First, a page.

Shortly before the turn of the century the theater’s grand chandelier (Havana has three wonders: the Morro, the Cabaña, and the Tacón’s chandelier) came crashing down; some claiming that the cable which fastened it to the ceiling had broken, while other more adventurous theorists, assert it was the result of a public disturbance following a poor quality show.
The theater was purchased six years later by the Galicians Benefit Society. The site was later demolished, and between 1910 and 1915 the current establishment was built by Belgian architect Paul Beleu.
An architectural beauty, the theater’s main façade features four groups of white marble sculptures by Giuseppe Moretti, representing the figures from the Benefit Society, education, music, and the theater.
The Coliseum on Prado reopened its doors on April 22, 1915 with the staging of Aída, followed by spectacular seasons featuring the top artists of the age, including transcendental names such as pianist, Ignacio Paderweski; Antonia Mercé; and the stellar ballerina Anna Pavlova in 1917; the heavenly Bernhardt who returned in 1918; Arthur Rubinstein (1919); violinist Misha Elman, and tenor Enrico Caruso (1920); in 1922 Esperanza Iris and the Lola Membrives company under the direction of Spaniard Jacinto Benavente, who received the Nobel Prize for Literature that same year; 1923, an exceptional year which saw performances by pianist and composer Serguei Rachmaninov, violinists Jascha Heifetz, guitarist Andrés Segovia and cellist Pablo Casals; in 1924, two renowned actresses: Eleonora Duse and Margarita Xirgu; in 1944 Erich Kleiber directed the Philharmonic Orchestra, while Pepita Embil and Plácido Domingo, parents of the renowned Spanish tenor Plácido Domingo junior, triumphed in the opera Luisa Fernanda.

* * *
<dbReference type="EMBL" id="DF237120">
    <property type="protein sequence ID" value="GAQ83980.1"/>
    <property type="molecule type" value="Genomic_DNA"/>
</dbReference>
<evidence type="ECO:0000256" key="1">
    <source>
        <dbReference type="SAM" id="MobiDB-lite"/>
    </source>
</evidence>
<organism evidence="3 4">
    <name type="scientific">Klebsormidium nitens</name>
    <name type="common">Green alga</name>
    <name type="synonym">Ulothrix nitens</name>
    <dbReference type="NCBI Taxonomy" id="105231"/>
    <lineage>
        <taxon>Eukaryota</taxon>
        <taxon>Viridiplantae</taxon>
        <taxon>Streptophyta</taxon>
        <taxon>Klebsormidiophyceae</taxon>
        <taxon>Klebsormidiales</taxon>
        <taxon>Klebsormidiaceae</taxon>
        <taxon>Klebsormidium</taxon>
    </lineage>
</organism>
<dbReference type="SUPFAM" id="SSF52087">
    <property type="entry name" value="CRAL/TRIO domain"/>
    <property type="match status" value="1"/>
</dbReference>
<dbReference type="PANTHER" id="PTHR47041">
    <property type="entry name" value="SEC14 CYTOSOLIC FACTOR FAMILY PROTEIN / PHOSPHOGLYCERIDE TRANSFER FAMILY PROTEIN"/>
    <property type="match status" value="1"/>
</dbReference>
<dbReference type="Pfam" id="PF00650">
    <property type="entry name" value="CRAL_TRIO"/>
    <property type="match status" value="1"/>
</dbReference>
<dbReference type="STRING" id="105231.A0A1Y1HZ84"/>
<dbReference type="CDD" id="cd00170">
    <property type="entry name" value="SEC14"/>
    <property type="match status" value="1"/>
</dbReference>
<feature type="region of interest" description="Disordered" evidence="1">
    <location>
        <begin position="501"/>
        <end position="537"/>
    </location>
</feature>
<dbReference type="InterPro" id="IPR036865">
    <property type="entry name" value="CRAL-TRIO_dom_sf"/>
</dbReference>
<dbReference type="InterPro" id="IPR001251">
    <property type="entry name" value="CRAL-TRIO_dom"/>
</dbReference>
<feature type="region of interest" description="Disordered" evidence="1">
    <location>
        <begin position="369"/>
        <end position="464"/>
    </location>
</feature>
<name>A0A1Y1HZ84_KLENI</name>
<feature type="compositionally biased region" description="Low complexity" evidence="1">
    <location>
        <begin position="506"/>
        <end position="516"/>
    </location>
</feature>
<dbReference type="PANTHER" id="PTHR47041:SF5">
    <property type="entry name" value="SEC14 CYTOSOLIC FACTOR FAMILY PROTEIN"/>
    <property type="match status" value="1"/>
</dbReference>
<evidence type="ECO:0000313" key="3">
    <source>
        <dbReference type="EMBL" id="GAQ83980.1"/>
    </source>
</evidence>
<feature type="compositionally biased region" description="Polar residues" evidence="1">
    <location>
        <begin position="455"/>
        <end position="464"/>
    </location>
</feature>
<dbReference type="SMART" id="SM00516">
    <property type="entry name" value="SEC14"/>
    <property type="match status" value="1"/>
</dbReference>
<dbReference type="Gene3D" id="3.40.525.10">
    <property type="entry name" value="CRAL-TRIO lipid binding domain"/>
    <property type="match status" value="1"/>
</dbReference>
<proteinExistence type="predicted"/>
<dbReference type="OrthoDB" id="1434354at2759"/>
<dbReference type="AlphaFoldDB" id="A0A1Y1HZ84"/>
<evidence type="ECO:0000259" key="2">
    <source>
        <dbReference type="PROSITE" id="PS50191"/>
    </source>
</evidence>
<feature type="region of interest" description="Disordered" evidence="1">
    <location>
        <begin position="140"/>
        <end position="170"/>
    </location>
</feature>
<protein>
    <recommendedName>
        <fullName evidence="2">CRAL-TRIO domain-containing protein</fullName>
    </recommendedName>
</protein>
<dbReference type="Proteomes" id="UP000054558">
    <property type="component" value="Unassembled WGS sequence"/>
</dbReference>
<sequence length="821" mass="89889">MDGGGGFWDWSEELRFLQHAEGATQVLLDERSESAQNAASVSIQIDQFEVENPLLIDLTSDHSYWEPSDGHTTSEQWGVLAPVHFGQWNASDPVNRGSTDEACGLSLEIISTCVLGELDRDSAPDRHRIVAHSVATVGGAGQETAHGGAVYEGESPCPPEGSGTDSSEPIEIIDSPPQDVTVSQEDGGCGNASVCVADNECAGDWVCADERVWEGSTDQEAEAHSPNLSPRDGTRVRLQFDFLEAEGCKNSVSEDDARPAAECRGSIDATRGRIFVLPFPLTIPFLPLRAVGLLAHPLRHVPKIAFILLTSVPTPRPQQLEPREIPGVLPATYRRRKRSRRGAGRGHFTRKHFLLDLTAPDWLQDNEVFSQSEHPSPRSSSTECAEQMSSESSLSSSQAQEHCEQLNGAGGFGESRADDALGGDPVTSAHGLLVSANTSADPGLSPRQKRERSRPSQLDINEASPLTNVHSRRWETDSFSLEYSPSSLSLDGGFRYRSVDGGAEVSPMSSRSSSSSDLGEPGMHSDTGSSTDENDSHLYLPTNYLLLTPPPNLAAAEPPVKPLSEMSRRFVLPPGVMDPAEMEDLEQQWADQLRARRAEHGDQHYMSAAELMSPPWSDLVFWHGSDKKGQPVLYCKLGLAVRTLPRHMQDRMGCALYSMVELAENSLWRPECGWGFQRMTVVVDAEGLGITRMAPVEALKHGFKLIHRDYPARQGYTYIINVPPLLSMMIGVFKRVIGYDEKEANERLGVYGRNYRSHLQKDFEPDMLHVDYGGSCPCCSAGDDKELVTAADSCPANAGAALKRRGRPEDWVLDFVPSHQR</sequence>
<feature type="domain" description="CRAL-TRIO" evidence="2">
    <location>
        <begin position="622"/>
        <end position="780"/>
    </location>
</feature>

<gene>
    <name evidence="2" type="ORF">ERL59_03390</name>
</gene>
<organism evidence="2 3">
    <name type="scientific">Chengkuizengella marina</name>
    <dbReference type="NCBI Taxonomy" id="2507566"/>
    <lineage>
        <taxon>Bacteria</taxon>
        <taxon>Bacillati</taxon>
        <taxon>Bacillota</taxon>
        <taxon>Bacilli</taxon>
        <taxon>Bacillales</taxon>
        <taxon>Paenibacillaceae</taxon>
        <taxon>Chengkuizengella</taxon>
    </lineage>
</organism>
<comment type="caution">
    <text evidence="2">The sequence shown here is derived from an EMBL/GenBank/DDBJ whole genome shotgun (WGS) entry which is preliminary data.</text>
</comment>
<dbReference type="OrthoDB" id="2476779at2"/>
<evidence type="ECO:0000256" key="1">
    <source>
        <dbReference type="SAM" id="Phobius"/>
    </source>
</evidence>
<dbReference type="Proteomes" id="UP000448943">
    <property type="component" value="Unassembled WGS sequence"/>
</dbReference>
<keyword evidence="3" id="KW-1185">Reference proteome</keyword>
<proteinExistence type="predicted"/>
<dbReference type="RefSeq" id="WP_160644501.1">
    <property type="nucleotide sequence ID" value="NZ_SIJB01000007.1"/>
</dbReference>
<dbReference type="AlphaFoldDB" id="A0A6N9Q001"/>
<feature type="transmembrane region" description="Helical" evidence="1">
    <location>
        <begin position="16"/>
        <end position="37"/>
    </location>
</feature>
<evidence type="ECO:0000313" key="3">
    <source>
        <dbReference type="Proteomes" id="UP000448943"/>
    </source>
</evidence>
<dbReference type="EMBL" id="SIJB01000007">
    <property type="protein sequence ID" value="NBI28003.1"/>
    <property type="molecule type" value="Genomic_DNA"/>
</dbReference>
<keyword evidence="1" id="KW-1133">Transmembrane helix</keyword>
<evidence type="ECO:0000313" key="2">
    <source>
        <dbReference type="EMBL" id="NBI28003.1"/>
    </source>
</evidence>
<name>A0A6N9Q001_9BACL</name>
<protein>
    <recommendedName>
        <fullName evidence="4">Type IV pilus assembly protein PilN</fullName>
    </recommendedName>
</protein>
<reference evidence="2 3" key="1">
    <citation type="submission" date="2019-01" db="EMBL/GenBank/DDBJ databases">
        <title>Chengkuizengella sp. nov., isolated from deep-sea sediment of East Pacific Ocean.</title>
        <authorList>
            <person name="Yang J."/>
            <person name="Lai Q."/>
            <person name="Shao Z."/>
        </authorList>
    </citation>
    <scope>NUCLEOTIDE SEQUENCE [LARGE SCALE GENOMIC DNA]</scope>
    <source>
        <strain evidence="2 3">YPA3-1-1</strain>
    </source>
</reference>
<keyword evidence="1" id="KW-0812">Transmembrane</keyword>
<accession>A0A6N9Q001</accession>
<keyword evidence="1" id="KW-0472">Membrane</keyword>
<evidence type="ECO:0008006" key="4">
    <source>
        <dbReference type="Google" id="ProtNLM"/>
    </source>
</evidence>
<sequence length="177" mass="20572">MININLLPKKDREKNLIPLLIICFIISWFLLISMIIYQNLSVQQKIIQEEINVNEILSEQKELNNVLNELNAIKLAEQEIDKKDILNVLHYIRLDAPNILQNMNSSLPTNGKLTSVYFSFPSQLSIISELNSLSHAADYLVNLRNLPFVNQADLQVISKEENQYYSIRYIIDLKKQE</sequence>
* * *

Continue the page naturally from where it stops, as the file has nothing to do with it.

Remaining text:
Those were also outstanding years for Cuban culture with the premier of operas La esclava, by José Mauri, and El caminante by Eduardo Sánchez de Fuentes; a concert by Ernesto Lecuona; the debut of soprano Zoila Gálvez; inaugural concert of the Havana Symphony Orchestra founded by Gonzalo Roig and Lecuona; recitals by pianist Jorge Bollet; the premiere of works by Lecuona, Amadeo Roldán, Alejandro García Caturla; and performances by stellar artists Esther Borja, Rita Montaner, Ignacio Villa “Bola de Nieve”, Rosita Fornés, Alicia Rico, Candita Quintana, and Blanca Becerra.
1950 marks a highpoint in the theater’s history that would last throughout the 20th century with the premiere, in the Grand Theater, of the Alicia Alonso Ballet featuring the prima ballerina assoluta dancing The Dying Swan and Aurora’s Wedding.
Since 1960, the coliseum on Prado served as the headquarters for the National Ballet of Cuba (BNC) welcoming figures and companies such as the 20th Century Ballet, directed by Maurice Bejart; flamenco with artists such as Antonio Gades, Cristina Hoyos; ballet stars including Maya Plisetskaya, Carla Fracci, Vladimir Vasiliev, Julio Bocca; and international companies like the Bolshoi Ballet, the Marinski, the Royal Ballet of London, Milan’s Scala Ballet, the New York City Ballet, American Ballet Theatre, and Teatro Colón Ballet from Buenos Aires.
The Grand Theater also hosts seasons dedicated to Contemporary Dance of Cuba, the opera, and saw the debut of the AcostaDanza company, founded by globally renowned Cuban dancer Carlos Acosta.
The theater’s main hall is named after Granadan poet García Lorca, and in 2015 the Council of State of the Republic of Cuba bestowed the name Alicia Alonso on Havana’s Grand Theater.
After undergoing a two year restoration process from 2013-2015, the theater reopened its doors on January 1, 2016. The impressive building is now ready to celebrate its 180th anniversary in all its splendor.
Mireya Castañeda, Granma
July 25, 2017